SAN RAFAEL (KCBS) – For years, Jack Grandcolas struggled to regain a sense of control over his life after his wife and unborn child perished aboard United Airlines Flight 93 on September 11, 2001.
Lauren Grandcolas was back east for her grandmother’s funeral, and decided to stay a few extra days, waiting for the right moment to reveal that she was three months pregnant with the couple’s first child, “so that it would be more uplifting to the family after just burying their grandmother,” her husband said.READ MORE: Fire Crews Contain 15-Acre Vegetation Fire In Discovery Bay
She called him twice from the doomed plane, leaving messages he didn’t hear until she and their unborn child had already died.
“I say a prayer for every person I hear about or read about that loses someone because it is so tough,” Grandcolas said.
In some ways, the decade since the al-Qaeda hijackings feels like the blink of an eye. But not for Grandcolas.
“It seems longer. The first five years really kind of were a blur anyway,” he said.
KCBS’ Doug Sovern Reports:
Lauren Grandcolas never arrived at airports early. Her scheduled flight out of Newark, New Jersey was scheduled to fly an hour and a half after the nation was transfixed by two jets slamming into the World Trade Center towers.
“This was the first time I know of [her getting] to an airport early. There is the what if,” Grandcolas said.
United Flight 93 was the fourth plane taken over by al-Qaeda. When some of the 44 passengers and crew tried to storm the cockpit, the hijackers crashed it into a Pennsylvania field. There were no survivors.READ MORE: Hertl Scores Twice In 500th NHL Game, Helps Sharks Defeat Avalanche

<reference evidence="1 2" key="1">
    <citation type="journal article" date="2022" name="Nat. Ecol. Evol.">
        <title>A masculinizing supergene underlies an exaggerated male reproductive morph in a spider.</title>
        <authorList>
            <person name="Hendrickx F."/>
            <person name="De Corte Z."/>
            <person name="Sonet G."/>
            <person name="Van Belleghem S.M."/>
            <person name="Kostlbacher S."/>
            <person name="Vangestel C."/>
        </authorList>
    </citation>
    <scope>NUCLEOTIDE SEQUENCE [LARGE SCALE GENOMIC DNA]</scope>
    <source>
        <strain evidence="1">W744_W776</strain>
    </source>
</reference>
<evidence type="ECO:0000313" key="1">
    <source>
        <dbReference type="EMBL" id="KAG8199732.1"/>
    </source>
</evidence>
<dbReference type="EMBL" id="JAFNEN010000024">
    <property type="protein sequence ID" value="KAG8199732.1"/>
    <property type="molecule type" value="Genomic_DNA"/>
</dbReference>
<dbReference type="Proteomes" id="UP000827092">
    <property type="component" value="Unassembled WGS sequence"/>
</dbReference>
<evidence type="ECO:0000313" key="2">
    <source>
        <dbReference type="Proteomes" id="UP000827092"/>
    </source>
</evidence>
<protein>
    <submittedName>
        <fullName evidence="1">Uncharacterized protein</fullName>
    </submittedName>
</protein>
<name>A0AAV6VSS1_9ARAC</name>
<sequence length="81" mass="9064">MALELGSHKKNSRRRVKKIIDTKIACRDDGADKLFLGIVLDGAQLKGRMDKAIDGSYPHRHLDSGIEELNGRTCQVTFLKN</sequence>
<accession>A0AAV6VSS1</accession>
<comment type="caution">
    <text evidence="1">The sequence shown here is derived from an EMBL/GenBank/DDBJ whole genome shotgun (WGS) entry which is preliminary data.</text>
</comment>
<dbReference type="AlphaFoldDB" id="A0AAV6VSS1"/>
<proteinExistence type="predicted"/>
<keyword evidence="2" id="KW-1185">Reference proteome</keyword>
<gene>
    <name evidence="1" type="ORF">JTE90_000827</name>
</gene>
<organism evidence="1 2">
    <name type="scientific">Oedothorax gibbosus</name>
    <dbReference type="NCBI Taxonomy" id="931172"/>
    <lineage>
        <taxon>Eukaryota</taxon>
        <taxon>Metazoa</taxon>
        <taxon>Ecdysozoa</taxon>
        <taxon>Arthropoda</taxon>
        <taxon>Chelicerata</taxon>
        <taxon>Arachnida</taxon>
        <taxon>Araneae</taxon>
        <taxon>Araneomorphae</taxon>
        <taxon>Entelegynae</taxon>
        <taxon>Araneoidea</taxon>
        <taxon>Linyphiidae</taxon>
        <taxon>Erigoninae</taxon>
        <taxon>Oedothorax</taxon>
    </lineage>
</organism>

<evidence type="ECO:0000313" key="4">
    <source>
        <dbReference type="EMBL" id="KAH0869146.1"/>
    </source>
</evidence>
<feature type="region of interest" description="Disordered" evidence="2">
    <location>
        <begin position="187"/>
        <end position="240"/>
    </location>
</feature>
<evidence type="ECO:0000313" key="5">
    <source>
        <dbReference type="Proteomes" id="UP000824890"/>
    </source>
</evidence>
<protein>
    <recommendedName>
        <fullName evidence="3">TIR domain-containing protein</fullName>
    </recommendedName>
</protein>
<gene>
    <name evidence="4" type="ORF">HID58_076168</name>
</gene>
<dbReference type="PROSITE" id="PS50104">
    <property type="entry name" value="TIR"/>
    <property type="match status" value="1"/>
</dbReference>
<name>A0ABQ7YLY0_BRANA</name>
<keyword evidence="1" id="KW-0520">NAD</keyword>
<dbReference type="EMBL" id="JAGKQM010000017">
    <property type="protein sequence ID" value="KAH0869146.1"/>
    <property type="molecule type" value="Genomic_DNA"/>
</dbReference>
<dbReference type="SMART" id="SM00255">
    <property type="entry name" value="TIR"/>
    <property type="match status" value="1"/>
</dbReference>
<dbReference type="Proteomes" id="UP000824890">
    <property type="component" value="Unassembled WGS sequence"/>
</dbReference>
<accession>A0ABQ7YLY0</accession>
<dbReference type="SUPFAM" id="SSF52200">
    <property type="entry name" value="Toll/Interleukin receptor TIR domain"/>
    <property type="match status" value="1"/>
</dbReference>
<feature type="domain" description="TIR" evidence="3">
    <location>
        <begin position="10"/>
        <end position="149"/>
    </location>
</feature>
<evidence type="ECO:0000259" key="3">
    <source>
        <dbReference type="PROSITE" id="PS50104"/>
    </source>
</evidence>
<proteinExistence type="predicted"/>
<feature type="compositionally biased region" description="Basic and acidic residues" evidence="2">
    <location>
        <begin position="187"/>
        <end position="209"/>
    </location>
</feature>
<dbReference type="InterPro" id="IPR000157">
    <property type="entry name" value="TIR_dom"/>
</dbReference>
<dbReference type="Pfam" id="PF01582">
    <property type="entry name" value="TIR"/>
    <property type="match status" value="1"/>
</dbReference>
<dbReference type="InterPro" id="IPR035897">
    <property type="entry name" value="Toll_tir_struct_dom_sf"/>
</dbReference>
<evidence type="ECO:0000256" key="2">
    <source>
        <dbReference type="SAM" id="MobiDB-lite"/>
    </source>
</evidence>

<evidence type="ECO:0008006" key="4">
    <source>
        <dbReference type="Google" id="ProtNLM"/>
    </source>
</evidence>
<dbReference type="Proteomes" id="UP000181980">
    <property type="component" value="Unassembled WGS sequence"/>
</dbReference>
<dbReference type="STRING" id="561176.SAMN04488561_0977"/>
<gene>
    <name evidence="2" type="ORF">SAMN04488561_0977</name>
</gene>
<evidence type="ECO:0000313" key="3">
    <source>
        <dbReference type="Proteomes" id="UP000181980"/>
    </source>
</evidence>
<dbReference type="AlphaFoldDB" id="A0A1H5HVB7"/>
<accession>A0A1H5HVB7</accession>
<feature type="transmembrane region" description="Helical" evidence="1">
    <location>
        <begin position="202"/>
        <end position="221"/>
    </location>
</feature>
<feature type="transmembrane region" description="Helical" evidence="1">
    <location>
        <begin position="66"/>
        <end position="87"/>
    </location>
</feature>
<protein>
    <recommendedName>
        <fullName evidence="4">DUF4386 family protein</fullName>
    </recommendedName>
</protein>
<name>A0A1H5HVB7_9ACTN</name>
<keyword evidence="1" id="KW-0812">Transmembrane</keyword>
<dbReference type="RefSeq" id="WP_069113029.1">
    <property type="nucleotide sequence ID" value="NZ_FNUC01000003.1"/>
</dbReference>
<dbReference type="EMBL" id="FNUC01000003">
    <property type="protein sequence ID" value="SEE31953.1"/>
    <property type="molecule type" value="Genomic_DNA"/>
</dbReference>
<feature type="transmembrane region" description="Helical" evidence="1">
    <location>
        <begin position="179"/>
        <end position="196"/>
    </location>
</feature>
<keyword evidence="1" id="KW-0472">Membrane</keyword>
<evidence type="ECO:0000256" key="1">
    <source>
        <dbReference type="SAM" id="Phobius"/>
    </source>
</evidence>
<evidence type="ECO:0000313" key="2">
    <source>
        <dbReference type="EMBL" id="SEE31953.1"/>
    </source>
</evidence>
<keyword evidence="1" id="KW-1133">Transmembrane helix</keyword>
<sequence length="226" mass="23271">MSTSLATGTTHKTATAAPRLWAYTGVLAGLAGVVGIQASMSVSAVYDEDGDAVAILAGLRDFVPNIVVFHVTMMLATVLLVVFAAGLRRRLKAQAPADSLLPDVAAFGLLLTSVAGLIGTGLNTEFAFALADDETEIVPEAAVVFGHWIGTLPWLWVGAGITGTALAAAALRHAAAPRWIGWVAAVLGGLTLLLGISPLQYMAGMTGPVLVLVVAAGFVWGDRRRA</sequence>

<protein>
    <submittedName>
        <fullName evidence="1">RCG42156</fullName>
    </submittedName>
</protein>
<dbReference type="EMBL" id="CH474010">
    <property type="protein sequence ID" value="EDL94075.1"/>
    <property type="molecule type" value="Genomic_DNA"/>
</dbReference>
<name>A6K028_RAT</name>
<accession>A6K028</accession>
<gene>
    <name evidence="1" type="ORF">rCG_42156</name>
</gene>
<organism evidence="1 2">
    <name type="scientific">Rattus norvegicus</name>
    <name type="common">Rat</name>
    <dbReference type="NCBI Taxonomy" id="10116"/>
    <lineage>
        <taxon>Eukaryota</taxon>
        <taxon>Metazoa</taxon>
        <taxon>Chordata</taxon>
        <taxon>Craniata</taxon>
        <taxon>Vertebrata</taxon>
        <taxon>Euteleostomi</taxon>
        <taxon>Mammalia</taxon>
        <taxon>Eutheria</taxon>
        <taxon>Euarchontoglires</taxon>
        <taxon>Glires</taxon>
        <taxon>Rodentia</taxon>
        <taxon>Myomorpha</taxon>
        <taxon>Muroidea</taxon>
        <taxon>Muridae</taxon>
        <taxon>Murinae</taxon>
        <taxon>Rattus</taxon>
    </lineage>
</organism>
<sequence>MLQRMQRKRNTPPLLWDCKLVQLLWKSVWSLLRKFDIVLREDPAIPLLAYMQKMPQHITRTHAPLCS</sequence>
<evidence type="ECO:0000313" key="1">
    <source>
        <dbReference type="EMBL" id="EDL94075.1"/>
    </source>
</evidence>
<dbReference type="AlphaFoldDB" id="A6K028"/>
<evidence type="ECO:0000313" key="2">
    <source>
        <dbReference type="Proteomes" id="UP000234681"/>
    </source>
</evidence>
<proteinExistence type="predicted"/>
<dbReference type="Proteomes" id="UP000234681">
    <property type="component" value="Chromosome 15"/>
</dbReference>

Many families of the Bay Area victims of the September 11 terror attacks will observe the tenth anniversary on Sunday at public memorial services in New York, Pennsylvania and Washington. Some will speak as advocates for a variety of causes.
Quiet and reserved, Grandcolas said he has always preferred to grieve privately at home.
“I usually spend the day very solemnly and quietly,” he said. “It’s a date. It’s not something I celebrate.”
He endures even more pain on other dates the public doesn’t recognize, “wedding anniversaries, birth dates, the potential date of our unborn child’s birth,” he said, describing a calendar filled with “many nevers.”
While closure has been elusive, with time has come healing.
Grandcolas now lives in a different home. His girlfriend of five years, Sarah Hopkins, wears a ring fashioned with diamonds from Lauren’s wedding ring, which a local jeweler was rebanding when tragedy struck.
“After Lauren died, the ring, like me, went into a dark place. It was just kept in its box in a safe deposit box in a dark place and now it’s out shining again,” he said.
Grandcolas said Hopkins sees the ring as “a sign of solidarity and [Lauren’s] brightness and her love for us both.”
“She’s an amazing person. She’s like lightning striking twice, an angel sent,” he said.MORE NEWS: Tents Housing Homeless On San Francisco Streets Down 65% In A Year, City Says
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